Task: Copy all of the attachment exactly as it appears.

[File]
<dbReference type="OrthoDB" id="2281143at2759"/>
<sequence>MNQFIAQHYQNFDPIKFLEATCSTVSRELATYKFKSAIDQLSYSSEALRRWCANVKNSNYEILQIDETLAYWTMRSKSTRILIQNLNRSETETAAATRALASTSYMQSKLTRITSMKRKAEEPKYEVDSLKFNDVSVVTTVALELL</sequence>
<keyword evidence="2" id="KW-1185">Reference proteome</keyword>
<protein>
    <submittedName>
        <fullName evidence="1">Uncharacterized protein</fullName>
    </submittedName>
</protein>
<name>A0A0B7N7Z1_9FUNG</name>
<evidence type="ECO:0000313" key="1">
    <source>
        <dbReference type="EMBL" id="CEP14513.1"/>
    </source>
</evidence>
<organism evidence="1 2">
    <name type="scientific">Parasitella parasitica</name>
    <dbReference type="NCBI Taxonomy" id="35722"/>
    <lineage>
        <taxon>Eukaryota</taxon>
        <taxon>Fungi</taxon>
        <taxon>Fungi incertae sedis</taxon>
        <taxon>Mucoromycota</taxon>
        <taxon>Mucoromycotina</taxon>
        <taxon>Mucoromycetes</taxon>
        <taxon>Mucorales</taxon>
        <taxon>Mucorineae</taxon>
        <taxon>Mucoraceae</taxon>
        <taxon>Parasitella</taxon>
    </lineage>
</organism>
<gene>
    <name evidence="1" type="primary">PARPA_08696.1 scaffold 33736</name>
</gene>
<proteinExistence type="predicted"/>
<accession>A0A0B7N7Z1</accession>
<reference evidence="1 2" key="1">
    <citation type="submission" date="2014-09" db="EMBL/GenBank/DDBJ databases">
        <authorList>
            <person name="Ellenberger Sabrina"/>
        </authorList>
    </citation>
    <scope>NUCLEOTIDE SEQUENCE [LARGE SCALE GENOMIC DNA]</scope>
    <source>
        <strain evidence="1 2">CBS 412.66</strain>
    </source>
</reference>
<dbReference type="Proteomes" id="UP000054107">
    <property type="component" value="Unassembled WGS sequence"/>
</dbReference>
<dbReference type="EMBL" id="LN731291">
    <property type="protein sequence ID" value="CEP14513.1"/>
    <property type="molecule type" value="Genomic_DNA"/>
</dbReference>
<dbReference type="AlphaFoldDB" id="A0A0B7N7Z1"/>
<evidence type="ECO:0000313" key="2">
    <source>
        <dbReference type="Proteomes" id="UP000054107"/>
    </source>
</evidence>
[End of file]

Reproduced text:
<dbReference type="OrthoDB" id="2281143at2759"/>
<sequence>MNQFIAQHYQNFDPIKFLEATCSTVSRELATYKFKSAIDQLSYSSEALRRWCANVKNSNYEILQIDETLAYWTMRSKSTRILIQNLNRSETETAAATRALASTSYMQSKLTRITSMKRKAEEPKYEVDSLKFNDVSVVTTVALELL</sequence>
<keyword evidence="2" id="KW-1185">Reference proteome</keyword>
<protein>
    <submittedName>
        <fullName evidence="1">Uncharacterized protein</fullName>
    </submittedName>
</protein>
<name>A0A0B7N7Z1_9FUNG</name>
<evidence type="ECO:0000313" key="1">
    <source>
        <dbReference type="EMBL" id="CEP14513.1"/>
    </source>
</evidence>
<organism evidence="1 2">
    <name type="scientific">Parasitella parasitica</name>
    <dbReference type="NCBI Taxonomy" id="35722"/>
    <lineage>
        <taxon>Eukaryota</taxon>
        <taxon>Fungi</taxon>
        <taxon>Fungi incertae sedis</taxon>
        <taxon>Mucoromycota</taxon>
        <taxon>Mucoromycotina</taxon>
        <taxon>Mucoromycetes</taxon>
        <taxon>Mucorales</taxon>
        <taxon>Mucorineae</taxon>
        <taxon>Mucoraceae</taxon>
        <taxon>Parasitella</taxon>
    </lineage>
</organism>
<gene>
    <name evidence="1" type="primary">PARPA_08696.1 scaffold 33736</name>
</gene>
<proteinExistence type="predicted"/>
<accession>A0A0B7N7Z1</accession>
<reference evidence="1 2" key="1">
    <citation type="submission" date="2014-09" db="EMBL/GenBank/DDBJ databases">
        <authorList>
            <person name="Ellenberger Sabrina"/>
        </authorList>
    </citation>
    <scope>NUCLEOTIDE SEQUENCE [LARGE SCALE GENOMIC DNA]</scope>
    <source>
        <strain evidence="1 2">CBS 412.66</strain>
    </source>
</reference>
<dbReference type="Proteomes" id="UP000054107">
    <property type="component" value="Unassembled WGS sequence"/>
</dbReference>
<dbReference type="EMBL" id="LN731291">
    <property type="protein sequence ID" value="CEP14513.1"/>
    <property type="molecule type" value="Genomic_DNA"/>
</dbReference>
<dbReference type="AlphaFoldDB" id="A0A0B7N7Z1"/>
<evidence type="ECO:0000313" key="2">
    <source>
        <dbReference type="Proteomes" id="UP000054107"/>
    </source>
</evidence>